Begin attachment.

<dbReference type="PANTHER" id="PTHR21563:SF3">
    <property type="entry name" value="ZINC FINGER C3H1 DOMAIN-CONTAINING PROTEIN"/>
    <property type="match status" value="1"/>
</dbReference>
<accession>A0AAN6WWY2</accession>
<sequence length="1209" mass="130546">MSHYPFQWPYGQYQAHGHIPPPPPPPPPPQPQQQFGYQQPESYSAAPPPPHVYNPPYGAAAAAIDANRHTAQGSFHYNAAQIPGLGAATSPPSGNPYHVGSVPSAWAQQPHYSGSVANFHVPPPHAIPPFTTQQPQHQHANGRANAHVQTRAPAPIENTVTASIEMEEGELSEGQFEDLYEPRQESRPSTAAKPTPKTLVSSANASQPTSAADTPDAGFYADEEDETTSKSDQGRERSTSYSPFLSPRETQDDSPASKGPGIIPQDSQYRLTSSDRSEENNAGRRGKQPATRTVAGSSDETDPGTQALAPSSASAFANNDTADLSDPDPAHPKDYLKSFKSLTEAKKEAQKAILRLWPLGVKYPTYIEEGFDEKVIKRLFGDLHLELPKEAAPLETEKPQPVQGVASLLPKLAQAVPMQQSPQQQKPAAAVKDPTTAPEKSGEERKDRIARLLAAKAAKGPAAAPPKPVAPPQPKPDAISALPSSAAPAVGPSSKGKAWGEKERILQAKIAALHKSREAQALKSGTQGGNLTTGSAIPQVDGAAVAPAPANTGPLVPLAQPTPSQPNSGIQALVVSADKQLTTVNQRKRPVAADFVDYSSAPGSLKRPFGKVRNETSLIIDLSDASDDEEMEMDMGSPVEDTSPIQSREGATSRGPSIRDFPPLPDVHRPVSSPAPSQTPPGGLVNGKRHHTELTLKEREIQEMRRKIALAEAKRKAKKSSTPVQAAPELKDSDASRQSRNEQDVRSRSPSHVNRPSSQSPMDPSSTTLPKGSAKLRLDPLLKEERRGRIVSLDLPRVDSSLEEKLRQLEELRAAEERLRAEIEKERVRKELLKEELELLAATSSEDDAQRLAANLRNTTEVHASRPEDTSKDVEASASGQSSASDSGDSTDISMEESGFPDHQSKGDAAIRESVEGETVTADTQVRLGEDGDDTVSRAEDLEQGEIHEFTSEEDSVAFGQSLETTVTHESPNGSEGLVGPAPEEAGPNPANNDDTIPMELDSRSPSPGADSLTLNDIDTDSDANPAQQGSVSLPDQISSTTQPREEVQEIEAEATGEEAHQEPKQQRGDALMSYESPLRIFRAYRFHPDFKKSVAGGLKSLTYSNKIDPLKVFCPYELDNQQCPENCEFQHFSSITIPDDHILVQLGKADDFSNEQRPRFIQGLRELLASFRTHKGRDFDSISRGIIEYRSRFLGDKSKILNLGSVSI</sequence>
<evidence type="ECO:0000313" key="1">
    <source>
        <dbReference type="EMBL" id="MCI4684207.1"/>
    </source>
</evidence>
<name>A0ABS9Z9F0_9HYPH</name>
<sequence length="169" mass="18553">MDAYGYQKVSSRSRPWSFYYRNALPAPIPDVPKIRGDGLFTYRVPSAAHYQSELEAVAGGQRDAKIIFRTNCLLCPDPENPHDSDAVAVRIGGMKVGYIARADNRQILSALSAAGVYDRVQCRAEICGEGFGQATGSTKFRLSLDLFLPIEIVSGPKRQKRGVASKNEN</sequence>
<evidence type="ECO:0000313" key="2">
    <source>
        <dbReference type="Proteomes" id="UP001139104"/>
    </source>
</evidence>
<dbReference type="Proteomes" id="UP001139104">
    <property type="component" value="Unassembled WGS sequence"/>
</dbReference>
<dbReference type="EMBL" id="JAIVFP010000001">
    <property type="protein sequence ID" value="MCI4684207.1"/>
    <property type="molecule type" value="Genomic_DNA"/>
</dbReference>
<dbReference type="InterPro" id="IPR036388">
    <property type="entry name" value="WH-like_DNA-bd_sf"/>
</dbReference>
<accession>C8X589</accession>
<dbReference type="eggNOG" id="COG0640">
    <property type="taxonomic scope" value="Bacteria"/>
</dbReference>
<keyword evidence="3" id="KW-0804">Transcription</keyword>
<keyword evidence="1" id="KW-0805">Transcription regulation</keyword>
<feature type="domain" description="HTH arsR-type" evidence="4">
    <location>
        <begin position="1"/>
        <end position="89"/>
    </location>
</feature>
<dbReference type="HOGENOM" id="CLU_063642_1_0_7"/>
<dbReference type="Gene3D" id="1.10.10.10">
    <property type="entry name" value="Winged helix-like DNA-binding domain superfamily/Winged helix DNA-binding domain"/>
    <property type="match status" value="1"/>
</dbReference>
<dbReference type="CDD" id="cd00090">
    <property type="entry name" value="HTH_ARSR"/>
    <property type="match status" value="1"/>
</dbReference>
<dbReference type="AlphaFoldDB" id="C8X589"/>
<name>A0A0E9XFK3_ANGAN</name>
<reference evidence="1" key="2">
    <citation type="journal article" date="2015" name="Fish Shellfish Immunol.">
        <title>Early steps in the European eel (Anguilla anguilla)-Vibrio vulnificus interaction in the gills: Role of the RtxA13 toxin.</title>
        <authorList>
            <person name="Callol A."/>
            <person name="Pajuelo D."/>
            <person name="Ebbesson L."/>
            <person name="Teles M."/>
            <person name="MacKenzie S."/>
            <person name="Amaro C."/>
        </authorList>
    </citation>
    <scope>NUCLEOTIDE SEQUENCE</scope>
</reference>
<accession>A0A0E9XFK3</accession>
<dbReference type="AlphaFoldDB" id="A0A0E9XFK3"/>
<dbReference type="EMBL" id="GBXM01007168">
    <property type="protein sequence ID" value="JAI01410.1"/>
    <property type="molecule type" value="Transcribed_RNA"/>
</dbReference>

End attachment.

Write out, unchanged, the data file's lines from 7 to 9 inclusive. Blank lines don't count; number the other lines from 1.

<evidence type="ECO:0000313" key="1">
    <source>
        <dbReference type="EMBL" id="MCI4684207.1"/>